Pennsylvania Gaming Control Board
Wynn Resorts has withdrawn its licensing application for a second casino in Philadelphia.
The report shows that the “Provence” and “Market 8″ projects proposed for center city and the “Wynn Philadelphia,” proposed for Fishtown, are generally among the top three in several of the categories in the economic impact study.
Pennsylvania casinos reported Wednesday that table games saw a drop of about 3.6 percent in September compared to a year ago, adding to the woes of casino owners after slot machine revenues also saw a decline.
The principals of PHL Local Gaming say they have a head start on their five competitors because CEO and chairman Joe Procacci would use one of his warehouses to house the casino.
That good news must be taken with a grain of salt, however, because table game revenues in April were less than a third of the overall take from slots, which are taxed at a much higher rate.
Gambling regulators say gross revenue from table games at Pennsylvania’s 11 casinos was up 8.9 percent last month when compared to April 2012.
Sugarhouse casino officials say construction should take about two years now that the Pennsylvania Gaming Control Board has approved a revised plan to expand their waterfront casino.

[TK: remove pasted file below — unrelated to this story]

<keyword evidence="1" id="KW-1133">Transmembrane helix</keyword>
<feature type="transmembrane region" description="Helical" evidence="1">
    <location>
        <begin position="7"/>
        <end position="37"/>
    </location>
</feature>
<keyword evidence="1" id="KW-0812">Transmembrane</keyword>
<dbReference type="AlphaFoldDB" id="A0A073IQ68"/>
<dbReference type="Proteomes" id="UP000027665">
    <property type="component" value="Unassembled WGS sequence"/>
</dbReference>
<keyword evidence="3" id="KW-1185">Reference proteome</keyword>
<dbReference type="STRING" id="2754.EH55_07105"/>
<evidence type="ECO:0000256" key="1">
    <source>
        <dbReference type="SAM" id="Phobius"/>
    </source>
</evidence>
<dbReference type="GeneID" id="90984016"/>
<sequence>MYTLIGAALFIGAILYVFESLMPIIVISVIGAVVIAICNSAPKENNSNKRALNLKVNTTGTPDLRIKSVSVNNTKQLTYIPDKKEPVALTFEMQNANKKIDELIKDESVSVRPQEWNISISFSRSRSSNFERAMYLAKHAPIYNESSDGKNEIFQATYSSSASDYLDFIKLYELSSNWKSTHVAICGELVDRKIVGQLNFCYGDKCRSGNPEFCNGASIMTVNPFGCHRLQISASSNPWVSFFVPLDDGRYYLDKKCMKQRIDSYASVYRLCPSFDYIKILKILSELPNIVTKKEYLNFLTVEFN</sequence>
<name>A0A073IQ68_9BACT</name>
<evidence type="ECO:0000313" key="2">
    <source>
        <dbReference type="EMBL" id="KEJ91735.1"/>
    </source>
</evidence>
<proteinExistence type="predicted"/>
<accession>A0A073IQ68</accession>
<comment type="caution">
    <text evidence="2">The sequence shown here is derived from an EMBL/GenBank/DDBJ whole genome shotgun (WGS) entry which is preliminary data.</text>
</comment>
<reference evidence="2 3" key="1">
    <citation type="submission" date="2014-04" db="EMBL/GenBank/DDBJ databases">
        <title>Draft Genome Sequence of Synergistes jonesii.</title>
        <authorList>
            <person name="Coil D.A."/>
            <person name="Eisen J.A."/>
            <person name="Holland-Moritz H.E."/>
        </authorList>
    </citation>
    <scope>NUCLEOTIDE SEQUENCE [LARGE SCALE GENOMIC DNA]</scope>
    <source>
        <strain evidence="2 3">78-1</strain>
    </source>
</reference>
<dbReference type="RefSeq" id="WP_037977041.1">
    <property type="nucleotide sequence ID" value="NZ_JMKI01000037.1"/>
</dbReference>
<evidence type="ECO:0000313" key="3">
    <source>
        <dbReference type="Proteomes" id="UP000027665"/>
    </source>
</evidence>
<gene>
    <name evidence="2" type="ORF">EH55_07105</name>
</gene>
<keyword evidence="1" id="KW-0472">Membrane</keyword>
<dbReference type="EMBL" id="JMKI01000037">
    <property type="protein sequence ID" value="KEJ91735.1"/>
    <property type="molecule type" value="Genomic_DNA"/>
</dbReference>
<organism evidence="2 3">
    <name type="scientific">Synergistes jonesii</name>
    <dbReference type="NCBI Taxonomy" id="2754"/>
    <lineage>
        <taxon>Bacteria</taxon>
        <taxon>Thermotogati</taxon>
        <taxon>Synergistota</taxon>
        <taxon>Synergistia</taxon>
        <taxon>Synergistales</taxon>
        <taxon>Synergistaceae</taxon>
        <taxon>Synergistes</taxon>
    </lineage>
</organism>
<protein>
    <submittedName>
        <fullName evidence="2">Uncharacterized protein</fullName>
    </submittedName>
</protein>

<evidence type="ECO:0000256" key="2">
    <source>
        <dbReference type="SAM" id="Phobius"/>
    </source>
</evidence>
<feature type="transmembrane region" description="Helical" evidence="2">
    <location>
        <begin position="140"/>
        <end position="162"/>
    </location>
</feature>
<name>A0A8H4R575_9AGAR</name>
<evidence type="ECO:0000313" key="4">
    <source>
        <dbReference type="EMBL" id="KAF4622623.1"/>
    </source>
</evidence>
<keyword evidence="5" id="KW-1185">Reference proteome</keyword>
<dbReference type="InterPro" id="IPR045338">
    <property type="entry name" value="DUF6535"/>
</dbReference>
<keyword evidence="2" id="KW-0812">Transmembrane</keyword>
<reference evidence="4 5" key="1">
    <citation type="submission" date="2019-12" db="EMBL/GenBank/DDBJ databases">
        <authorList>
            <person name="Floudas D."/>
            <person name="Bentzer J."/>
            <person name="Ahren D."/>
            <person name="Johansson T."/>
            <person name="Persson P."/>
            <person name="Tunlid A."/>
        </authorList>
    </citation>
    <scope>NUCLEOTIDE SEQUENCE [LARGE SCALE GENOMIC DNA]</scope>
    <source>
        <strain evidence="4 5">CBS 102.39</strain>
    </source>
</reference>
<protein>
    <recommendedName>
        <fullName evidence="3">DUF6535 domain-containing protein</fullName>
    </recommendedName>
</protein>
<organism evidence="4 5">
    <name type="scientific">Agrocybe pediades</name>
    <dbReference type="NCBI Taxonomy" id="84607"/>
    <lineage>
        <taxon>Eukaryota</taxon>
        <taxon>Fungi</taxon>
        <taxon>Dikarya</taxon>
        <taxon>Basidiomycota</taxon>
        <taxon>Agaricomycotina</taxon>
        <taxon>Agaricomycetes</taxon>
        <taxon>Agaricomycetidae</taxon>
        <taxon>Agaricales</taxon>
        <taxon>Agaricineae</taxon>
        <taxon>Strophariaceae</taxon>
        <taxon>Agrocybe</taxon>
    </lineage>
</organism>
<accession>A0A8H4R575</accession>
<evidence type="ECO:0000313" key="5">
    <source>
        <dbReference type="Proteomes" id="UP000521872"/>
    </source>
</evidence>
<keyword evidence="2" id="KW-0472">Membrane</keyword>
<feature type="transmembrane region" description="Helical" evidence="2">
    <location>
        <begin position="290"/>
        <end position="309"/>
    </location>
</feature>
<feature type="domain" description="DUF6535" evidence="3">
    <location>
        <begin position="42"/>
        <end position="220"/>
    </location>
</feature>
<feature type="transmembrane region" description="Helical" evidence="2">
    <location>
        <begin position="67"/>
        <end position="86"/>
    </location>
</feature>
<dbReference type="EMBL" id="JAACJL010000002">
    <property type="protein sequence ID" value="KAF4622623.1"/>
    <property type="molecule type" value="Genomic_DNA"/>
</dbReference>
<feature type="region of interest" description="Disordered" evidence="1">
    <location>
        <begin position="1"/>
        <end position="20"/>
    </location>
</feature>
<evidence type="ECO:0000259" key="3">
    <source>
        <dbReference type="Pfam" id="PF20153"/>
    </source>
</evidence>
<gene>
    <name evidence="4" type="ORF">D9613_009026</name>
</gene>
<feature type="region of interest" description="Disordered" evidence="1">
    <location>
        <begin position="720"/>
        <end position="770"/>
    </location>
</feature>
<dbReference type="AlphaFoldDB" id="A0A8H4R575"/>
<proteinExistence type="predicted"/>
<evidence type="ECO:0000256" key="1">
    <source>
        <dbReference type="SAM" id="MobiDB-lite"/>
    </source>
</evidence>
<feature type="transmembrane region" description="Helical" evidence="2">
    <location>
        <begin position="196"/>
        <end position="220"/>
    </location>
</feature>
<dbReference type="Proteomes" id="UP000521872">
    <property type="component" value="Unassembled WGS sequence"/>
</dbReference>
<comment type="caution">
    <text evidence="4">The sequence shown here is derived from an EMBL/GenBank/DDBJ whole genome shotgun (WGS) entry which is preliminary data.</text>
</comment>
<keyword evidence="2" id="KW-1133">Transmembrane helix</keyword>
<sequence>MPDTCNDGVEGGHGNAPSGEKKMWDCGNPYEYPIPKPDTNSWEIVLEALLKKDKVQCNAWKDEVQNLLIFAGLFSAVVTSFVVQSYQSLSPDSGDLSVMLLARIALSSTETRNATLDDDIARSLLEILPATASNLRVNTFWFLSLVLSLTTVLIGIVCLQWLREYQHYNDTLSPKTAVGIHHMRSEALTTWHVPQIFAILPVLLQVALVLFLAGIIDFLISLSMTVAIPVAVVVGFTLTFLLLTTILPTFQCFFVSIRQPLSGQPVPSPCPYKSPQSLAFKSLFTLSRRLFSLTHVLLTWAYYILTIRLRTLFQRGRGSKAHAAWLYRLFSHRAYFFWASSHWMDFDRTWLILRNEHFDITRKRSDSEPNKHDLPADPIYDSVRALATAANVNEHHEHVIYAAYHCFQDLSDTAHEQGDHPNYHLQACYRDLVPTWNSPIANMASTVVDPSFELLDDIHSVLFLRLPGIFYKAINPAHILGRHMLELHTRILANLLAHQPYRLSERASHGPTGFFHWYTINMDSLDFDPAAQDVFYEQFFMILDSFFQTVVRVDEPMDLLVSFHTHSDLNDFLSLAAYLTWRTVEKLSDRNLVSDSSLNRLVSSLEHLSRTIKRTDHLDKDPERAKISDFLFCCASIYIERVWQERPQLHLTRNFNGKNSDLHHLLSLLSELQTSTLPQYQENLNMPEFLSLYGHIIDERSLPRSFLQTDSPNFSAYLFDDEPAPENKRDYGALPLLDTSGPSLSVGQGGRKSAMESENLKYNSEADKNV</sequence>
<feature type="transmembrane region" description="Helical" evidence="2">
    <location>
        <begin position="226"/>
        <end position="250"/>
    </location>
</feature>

Not only were slots revenues down more than four percent in April compared to the same month a year ago, but it is also the first time that all 11 of Pennsylvania’s casinos were operating for a full month each year for comparison purposes.
Deputy Mayor Alan Greenberger told the panel at some point the city will make a recommendation, but for now, they’re still evaluating each of the proposals.
“Only the green roof parking garage saves it from an F” in their report card on the applications, the group’s spokeswoman said.
A Philadelphia official has told the state gaming board that the city is still evaluating the six proposals for a second casino in Philadelphia and hasn’t decided yet which one it likes best.
The six applicants who are in a spirited competition for a second casino license to be issued in Philadelphia all made their presentations during an all-day hearing on Tuesday before the Pennsylvania Gaming Control Board.
Pennsylvania’s casinos beat out Atlantic City’s gambling palaces for overall gaming revenue in 2012.
State gambling regulators say gross revenue from slot machines was up 2.7 percent last year.
The Pennsylvania Gaming Control Board has scheduled three days of events: an information-only presentation in February to be followed by two days of public hearings in April.